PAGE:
If your property is described differently on the Escritura (Deeds), Catastro (where your IBI rates are calculated) or Registro de la propiedad (where a Nota Simple comes from). This can cause problems when it comes to a sale. Plot and build size of properties are one of the most common discrepancies on these documents and if so needs rectifying immediately.
You will need the following documentation for the sale of your property:
· Title deeds of your property
· Copies of utility bills for the property
· Receipts for the property tax (IBI)
· Copy of your residencia or NIE
· Details of the community status where applicable
Fortunately your Lawyer and the buyers will be doing most of the work. (See our list of services for recommendations on Spanish Lawyers)
Once the property sales price has been agreed, a reservation fee of around €3000 is paid by the buyer to reserve your property and remove the property from the open market. You will not receive this money until the buyer and their lawyer have done all the relevant property searches, and the next payment of 10% deposit is paid. Once the 10% contract has been signed and the monies paid, if the buyer pulls out of the property sale the 10% is non refundable and you will get to keep the amount.
Having said this if you as the seller decide to renege on the contract, you may have to pay the potential buyer twice the amount of deposit by way of compensation.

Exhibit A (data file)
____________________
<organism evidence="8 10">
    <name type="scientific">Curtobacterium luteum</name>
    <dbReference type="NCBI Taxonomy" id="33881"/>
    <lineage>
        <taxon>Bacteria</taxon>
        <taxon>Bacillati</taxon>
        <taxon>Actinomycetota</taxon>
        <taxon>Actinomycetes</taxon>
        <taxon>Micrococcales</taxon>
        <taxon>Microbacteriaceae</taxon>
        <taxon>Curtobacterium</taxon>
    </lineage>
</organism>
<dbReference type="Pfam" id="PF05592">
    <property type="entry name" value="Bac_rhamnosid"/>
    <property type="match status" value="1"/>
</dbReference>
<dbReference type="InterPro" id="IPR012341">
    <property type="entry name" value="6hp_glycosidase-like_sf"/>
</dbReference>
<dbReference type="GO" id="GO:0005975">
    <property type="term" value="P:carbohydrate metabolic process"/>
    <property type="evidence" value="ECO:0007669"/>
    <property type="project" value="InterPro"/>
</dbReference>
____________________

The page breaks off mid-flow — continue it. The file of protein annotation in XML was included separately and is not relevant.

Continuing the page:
You will receive the final payment for your property sale at your local Notary, where yourself and the buyer of your property will attend both with your legal representatives.
Payment made to the estate agent, based on the commission contract you have in place with them. Usually 5% of the property sales price. This could be potentially deducted from your capital gains tax bill.
Capital gains tax is payable on any amount of profit made on the sale of your property. If you brought your property for €250,000 and then later sold it for €300,000 you will need to pay capital gains tax on €50,000.
19% tax for the first €6000
21% tax from €6000-€50,000
23% tax from €50,000 onwards
There are exceptions however, if you are over 65 and have lived at the property officially for the past 3 years or more.
· Invoices for refurbishment works on the property
· Notary expenses
· Estate agents fees
· Energy Certificate costs
Income tax provision for non-residents
For all non-Spanish residents that sell their Spanish property, there is a income tax provision or retention of 3%. This goes directly to the Spanish tax office to cover any taxes that need to be covered from the sale. This must be paid within 30 days of the sale of your property.
It is now Spanish law that all property owners must produce an energy certificate if wishing to sell or rent their property. The cost of these certificates depend on the size of the property and can range from €100-€500
This is a tax paid to the town hall, and is based on the increase of land value that the property is built on. There are 3 factors that determine the taxable amount.
· The period of ownership
· Location of the property
· The catastral ground value
The taxable amount can be requested from the town hall.
Updated 1 June 2023